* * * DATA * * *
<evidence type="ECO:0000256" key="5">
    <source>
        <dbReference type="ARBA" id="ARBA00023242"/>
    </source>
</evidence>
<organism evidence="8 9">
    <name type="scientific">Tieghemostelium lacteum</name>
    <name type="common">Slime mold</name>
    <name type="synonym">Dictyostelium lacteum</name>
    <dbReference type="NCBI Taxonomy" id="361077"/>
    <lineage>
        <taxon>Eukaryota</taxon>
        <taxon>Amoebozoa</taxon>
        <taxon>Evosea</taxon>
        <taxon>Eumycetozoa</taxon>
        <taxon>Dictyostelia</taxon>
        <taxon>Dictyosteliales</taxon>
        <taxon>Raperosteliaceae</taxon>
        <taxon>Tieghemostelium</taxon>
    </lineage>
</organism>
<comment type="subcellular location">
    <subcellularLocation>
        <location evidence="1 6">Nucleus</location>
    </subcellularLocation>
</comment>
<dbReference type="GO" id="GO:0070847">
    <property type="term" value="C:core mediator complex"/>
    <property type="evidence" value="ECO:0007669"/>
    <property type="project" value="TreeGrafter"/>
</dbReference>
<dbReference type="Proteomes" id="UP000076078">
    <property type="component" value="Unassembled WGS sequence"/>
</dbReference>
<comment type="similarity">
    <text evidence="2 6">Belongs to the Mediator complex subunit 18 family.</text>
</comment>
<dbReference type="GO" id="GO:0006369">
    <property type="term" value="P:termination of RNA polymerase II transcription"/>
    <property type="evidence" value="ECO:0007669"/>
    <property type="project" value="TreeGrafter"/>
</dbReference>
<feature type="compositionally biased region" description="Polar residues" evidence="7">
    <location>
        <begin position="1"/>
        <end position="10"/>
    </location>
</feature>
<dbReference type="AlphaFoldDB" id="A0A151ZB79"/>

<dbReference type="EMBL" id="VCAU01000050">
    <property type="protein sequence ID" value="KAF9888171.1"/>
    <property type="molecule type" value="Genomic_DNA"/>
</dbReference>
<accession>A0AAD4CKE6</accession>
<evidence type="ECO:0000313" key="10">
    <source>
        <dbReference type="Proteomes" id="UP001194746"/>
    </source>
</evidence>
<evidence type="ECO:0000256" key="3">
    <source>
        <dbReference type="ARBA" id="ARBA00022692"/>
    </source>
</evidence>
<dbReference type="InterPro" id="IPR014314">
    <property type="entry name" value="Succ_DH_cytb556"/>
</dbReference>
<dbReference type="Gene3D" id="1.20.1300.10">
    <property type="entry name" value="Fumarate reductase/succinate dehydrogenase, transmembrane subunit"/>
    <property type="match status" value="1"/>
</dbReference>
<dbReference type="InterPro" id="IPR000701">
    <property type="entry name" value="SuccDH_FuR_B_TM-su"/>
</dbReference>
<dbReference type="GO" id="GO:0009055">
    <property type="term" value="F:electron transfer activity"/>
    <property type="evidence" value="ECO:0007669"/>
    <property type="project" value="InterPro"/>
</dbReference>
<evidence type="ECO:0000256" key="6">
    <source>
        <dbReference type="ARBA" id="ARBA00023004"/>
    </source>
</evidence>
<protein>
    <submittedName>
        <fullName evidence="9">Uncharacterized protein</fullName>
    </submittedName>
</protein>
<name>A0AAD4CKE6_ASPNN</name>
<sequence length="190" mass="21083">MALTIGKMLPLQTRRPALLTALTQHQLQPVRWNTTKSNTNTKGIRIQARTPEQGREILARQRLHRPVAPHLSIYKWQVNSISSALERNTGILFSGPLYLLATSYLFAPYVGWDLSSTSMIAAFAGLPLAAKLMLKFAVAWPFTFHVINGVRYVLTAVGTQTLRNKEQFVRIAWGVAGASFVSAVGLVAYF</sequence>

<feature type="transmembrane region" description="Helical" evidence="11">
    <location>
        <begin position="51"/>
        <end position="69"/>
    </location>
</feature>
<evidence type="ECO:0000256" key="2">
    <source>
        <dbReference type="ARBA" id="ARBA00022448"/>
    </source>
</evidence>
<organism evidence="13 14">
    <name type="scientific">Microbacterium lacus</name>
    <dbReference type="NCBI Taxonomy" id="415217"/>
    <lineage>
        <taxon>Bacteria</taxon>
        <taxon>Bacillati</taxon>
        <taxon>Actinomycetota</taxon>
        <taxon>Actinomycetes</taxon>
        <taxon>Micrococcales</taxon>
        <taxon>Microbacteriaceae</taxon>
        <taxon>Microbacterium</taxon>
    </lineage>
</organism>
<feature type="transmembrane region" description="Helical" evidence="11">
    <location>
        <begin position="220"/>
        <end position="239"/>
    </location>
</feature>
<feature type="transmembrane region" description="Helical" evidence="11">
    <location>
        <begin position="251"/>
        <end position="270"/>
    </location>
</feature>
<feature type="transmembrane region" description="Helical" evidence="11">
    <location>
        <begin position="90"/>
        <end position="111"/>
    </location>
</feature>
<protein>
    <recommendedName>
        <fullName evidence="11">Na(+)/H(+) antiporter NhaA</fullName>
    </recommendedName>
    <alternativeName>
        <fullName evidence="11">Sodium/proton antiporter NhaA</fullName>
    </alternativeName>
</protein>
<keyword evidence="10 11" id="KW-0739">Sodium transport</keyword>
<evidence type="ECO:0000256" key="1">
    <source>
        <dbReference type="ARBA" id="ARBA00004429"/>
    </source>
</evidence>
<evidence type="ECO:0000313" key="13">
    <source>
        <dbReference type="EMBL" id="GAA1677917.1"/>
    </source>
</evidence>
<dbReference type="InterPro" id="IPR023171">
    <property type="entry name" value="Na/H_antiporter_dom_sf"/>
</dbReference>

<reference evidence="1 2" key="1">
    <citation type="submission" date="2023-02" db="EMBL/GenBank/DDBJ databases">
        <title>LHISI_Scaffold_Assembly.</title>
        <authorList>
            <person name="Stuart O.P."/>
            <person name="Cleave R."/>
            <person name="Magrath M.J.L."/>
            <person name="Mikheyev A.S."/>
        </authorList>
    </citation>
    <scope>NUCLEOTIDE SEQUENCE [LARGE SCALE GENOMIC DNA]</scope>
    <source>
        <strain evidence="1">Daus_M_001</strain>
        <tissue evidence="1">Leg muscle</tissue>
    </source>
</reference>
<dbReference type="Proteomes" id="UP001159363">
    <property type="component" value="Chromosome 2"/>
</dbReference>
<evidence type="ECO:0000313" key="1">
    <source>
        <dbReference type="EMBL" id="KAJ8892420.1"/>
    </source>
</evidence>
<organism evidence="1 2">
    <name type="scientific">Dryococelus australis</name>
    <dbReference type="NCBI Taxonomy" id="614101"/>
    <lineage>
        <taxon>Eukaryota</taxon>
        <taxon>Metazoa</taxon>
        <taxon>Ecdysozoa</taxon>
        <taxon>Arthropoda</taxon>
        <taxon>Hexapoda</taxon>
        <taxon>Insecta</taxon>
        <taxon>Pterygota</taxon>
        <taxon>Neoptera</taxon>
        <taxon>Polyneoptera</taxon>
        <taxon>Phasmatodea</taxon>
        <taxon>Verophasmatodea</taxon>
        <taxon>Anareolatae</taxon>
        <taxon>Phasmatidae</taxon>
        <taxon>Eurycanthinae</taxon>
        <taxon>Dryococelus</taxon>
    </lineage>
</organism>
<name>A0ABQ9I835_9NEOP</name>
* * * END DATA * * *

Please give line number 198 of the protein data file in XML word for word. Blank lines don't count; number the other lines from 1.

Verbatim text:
        <taxon>Dryococelus</taxon>